So I think we have to recognise that as a technological culture, ours is one that has traditionally excluded anything but simple Latin alphabets, and I think that that is in itself a fact that’s worthy of note. And I think that as an HCI community we should take care to realise that… and I think that this is a value, this is certainly a value at Google… and I think that this is a value shared by lots of other people in lots of other places… that we want to enable people to express themselves in the language that they’re most comfortable in. If that’s a language that doesn’t happen to be the one that the application was originally authored in, then we have a challenge of making sure that people can write a blog in Hindi just as easily as they can write it in English.

And that’s, I think, both a substantial challenge for us, and I think it’s in many ways an obligation. If we want to see the universalising aspect of internet culture, and if Google is going to make good on its promise to organise the information in the world and make it useful, we can’t simply pretend that English is the only language that information exists in – that’s obviously not true. And Google has, we have a substantial commitment to making sure that our products are fully functional in many languages.

And I think that as a community… that’s another reason why people are able to say to this day, well, visual design in China or visual design in the East is fundamentally different. It’s interesting to note that people don’t make those claims about South America or about Africa. Mostly, I think, because the scripts of South America and Africa are largely, well not entirely, but they’re more commonly based on Latin alphabets.

That of course excludes Arabic and Amharic and lots of other languages that are very poorly represented on the internet. But it’s interesting to note that people in, say, Brazil, are not claiming that the internet excludes them because it has a visual design that’s very different. That’s because, I think, the accommodation has been somewhat easier.

I think, lastly, it’s an obligation of the HCI community first to recognise that there’s a historical grounding for such claims, and secondly to engage rigorously with the concept of culture. That means understanding that there are many rich histories of visual representation, there are many rich traditions of visual representation, including the representation of writing in the world, and the internet does not support all those equally.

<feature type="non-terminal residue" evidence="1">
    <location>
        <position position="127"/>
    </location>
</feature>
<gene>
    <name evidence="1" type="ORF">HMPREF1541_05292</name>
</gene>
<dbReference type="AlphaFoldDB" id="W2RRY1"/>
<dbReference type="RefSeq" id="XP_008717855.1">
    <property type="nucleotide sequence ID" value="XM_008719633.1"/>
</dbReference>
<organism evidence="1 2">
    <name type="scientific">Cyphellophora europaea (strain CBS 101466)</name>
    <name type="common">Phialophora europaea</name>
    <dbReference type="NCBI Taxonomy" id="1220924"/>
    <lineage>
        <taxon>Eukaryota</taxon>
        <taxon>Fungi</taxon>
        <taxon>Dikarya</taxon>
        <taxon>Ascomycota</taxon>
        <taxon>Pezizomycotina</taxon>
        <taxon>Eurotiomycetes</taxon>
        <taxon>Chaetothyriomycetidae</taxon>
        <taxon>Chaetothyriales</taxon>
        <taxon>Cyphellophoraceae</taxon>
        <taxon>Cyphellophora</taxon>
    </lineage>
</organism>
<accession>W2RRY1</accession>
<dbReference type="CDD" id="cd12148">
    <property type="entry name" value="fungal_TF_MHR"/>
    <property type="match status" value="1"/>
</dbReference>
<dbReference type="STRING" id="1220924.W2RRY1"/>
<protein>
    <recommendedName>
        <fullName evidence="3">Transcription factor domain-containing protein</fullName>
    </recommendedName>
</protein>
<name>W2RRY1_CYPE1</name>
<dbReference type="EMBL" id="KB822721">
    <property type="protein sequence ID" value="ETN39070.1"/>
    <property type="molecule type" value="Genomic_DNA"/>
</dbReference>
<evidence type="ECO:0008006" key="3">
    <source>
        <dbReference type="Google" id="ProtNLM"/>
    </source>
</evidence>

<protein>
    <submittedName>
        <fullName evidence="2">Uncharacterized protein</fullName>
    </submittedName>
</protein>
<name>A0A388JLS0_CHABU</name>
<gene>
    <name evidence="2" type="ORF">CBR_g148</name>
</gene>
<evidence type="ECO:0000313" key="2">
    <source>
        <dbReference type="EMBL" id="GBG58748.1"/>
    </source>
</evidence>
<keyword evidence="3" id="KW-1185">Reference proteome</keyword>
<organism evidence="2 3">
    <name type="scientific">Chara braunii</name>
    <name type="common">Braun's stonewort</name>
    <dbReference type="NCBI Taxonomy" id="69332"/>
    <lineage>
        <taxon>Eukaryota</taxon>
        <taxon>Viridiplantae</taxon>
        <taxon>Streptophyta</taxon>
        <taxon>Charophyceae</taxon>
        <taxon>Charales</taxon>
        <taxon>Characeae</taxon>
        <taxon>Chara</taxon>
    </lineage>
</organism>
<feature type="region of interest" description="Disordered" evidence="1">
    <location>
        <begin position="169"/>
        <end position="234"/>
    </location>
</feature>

But it also means that as, for example in my case as a researcher, I have to dig a little deeper and say well, okay, am I really going to accept this person’s claim that Chinese users like flashing animations, or what tools can I bring to bear to evaluate that claim? And I think that some of the tools that the HCI discipline offers us are actually quite good.

So we can ask really basic questions about the design. They like it for what? Does that mean we should put flashing animations on ATMs in China? Probably not. I think that we need to make some distinctions about what the intention of the design is and what constitutes success. I think if we’re a little more rigorous in applying those criteria, and a little more inclusive in demanding, in requiring that the things that we produce as producers of technology are more inclusive, I think that we would see those claims about eastern exceptionalism fade away.

Gerry:

Google’s at the big end of town, if you like, with both the budget and the need to spend on user research. Do you have any advice for people how need to do some user research but they’re on a shoestring budget? They might be a lowly web developer in a small organisation or whatever.

Patrick:

Yes, I do. And some of these assertions are a bit controversial. One of the things that being at Google, and it’s true, Google’s a big company… I spent years in the not-for-profit sector. I know what it’s like to live on the shoestring budget, and there have been a few circumstances at Google where I’ve just marvelled at the resources that we have. We have amazing laboratory facilities. We have fantastic recruitment. We have tremendous infrastructure. These are luxuries that lots of people around the world don’t have at all.

But there are many times when having an enormous, expensive and very sophisticated research plan isn’t necessarily the best thing to do. There is often no substitute for going out and getting rapid and frequent feedback from users, using iterative… The one bit of advice that I would give to anybody out there who’s working in a one-person or two-person shop is to become very proficient at iterative testing… getting feedback from users, understanding how to do that, understanding the right way to get feedback from users early and often. I can say that even at Google, even at a place with lots and lots of resources and very fancy and sophisticated infrastructure, that’s the number one technique we use. And it’s amazingly powerful.

Gerry:

Well, Patrick Larvie, as always it’s been a pleasure to talk to you and thank you so much for joining me today on the User Experience podcast.

Patrick:

Thank you very much, Gerry, it’s been a pleasure.

Audio first published: February 2008

A note on the transcripts

We make verbatim transcripts of the User Experience podcast. We then edit the transcripts to remove speech-specific elements that interfere with meaning in print (primarily space-fillers such as “you know…”, “um…”).

Gerry GaffneyUser experience at Google: an interview with Patrick Larvie